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Flood watches in effect for more than 26 million people in California

(NEW YORK) — Flood watches are in effect for more than 26 million people in California, which has already been ravaged by a series of catastrophic storms.

Two Pacific storm systems are forecast to bring precipitation to most of the state through the weekend. The widespread deluge is leading to flooding concerns in many spots that have already been inundated recently.

The systems are expected to bring “heavy lower elevation rain, significant mountain snow, and strong winds,” the National Weather Service said in a bulletin Saturday.

Among the impacts so far, the Sacramento County Office of Emergency Services issued an evacuation warning Saturday afternoon for several areas amid a flood threat. Placer County authorities also reported roads closed Saturday due to falling boulders and erosion from the runoff the area has received.

The California Governor’s Office of Emergency Services tweeted Sunday that its Swift Water & Flood Team rescued about 800 San Joaquin County residents affected by flood waters.

The first system is expected to bring heavy rain across California as it moves inland Saturday evening. Rainfall of 2 to 3 inches is possible along the coast, which could lead to “localized instances of urban and small stream flooding as well as mudslides,” the National Weather Service warned.

Lighter rainfall is possible on Sunday “with another ramp-up late Sunday into early Monday ahead of a second system,” the agency said.

Wind advisories are also in effect along portions of the coast and Central Valley for sustained winds upwards of 20-30 mph and gusts of 50 mph.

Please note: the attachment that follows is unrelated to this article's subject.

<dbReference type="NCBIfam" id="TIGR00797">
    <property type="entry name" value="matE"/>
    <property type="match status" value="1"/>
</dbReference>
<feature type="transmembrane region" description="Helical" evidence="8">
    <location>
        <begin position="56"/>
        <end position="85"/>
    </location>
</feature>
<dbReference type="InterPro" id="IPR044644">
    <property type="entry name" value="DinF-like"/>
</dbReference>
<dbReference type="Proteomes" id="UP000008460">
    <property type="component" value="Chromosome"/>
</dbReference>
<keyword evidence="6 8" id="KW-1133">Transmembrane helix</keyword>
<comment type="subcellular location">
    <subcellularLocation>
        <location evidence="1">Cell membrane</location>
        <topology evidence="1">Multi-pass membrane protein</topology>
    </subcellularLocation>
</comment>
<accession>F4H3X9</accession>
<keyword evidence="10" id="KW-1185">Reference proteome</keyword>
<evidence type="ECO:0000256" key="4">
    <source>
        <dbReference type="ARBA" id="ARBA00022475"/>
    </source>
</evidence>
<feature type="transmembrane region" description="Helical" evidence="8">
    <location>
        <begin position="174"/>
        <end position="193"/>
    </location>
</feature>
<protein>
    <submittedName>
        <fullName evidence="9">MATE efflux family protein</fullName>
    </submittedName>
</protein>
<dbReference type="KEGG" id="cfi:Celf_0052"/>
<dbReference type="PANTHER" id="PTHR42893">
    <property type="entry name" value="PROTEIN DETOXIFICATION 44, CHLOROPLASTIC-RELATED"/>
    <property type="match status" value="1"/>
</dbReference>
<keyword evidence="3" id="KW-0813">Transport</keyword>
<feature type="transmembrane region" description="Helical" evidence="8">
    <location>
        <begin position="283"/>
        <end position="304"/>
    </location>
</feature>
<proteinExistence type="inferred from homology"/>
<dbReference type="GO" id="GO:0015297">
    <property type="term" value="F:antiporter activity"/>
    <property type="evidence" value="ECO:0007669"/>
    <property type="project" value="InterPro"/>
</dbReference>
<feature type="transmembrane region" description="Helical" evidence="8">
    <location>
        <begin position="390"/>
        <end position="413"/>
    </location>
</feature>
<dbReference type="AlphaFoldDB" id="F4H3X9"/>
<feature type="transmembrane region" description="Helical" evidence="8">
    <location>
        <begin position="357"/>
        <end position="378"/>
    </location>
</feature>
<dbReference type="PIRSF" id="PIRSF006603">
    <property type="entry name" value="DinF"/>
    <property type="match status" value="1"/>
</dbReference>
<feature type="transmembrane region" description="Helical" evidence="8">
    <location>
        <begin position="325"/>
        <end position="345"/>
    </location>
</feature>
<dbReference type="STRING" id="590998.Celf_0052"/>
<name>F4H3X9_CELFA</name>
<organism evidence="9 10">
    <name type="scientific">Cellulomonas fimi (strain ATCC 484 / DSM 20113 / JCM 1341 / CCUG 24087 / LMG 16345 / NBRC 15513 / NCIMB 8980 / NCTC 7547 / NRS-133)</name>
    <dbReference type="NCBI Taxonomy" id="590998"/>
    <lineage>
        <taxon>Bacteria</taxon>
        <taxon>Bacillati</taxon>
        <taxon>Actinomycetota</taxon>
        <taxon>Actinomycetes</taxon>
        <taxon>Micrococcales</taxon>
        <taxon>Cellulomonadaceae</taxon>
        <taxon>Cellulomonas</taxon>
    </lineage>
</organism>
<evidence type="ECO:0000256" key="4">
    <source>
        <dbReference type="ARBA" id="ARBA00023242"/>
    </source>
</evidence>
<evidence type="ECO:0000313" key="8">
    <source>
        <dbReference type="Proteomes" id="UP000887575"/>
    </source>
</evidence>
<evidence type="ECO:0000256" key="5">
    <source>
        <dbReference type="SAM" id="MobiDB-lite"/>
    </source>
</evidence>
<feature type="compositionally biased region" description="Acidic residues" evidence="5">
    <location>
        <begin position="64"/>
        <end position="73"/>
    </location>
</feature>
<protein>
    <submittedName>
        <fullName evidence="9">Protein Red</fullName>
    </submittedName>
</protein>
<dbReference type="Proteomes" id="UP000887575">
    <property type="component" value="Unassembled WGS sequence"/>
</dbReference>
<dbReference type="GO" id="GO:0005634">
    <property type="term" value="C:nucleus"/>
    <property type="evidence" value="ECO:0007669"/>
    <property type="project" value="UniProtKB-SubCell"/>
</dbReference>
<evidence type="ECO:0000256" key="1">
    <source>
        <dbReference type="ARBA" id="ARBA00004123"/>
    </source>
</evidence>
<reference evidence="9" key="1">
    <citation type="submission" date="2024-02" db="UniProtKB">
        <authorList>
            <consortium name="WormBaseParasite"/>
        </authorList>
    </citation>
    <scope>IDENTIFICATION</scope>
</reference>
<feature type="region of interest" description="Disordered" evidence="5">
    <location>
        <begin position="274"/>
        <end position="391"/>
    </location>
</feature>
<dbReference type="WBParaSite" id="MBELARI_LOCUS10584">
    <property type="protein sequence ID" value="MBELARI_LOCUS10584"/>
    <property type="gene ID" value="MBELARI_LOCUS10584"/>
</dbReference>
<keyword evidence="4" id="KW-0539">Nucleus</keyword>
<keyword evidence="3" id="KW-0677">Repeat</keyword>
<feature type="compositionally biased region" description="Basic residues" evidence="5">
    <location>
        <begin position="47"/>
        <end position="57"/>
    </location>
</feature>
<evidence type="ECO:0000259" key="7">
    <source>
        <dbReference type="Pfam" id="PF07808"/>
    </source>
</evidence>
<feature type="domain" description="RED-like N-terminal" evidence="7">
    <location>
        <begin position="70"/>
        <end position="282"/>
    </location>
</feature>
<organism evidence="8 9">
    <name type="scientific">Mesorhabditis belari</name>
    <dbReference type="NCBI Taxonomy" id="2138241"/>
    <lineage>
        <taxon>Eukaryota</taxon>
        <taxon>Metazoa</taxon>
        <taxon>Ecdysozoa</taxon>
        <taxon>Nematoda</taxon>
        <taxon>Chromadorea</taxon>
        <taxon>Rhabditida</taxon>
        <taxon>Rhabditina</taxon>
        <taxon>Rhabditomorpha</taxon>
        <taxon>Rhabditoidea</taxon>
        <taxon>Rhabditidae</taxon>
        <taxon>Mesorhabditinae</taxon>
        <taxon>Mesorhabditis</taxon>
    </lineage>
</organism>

Snow will also continue to fall in the Sierra Nevada Mountains throughout the weekend, with 3 to 6 feet forecast through Monday.

The UC Berkeley Central Sierra Snow Lab reported more than 21 inches of snow in the last 24 hours as of midday Saturday, with the snowpack approximately 10 feet deep. Another 2 to 3 feet of snow is expected to fall by Monday morning, it said.

California has been walloped by a near-constant onslaught of rain and snow. At least 17 people died during a severe storm system earlier this week, state officials said.

The National Weather Service had warned of a “relentless parade of atmospheric rivers” on the West Coast over the coming week.

California Gov. Gavin Newsom urged residents to “be vigilant” as more dangerous conditions were forecast for this weekend.

“I know how fatigued you all are,” he said during a press briefing on Friday. “I hope you just maintain a little more vigilance over the course of the next weekend and we’ll get through this.”

The storms are expected to impact the state until Jan. 18, according to the governor.

ABC News’ Daniel Amarante contributed to this report.

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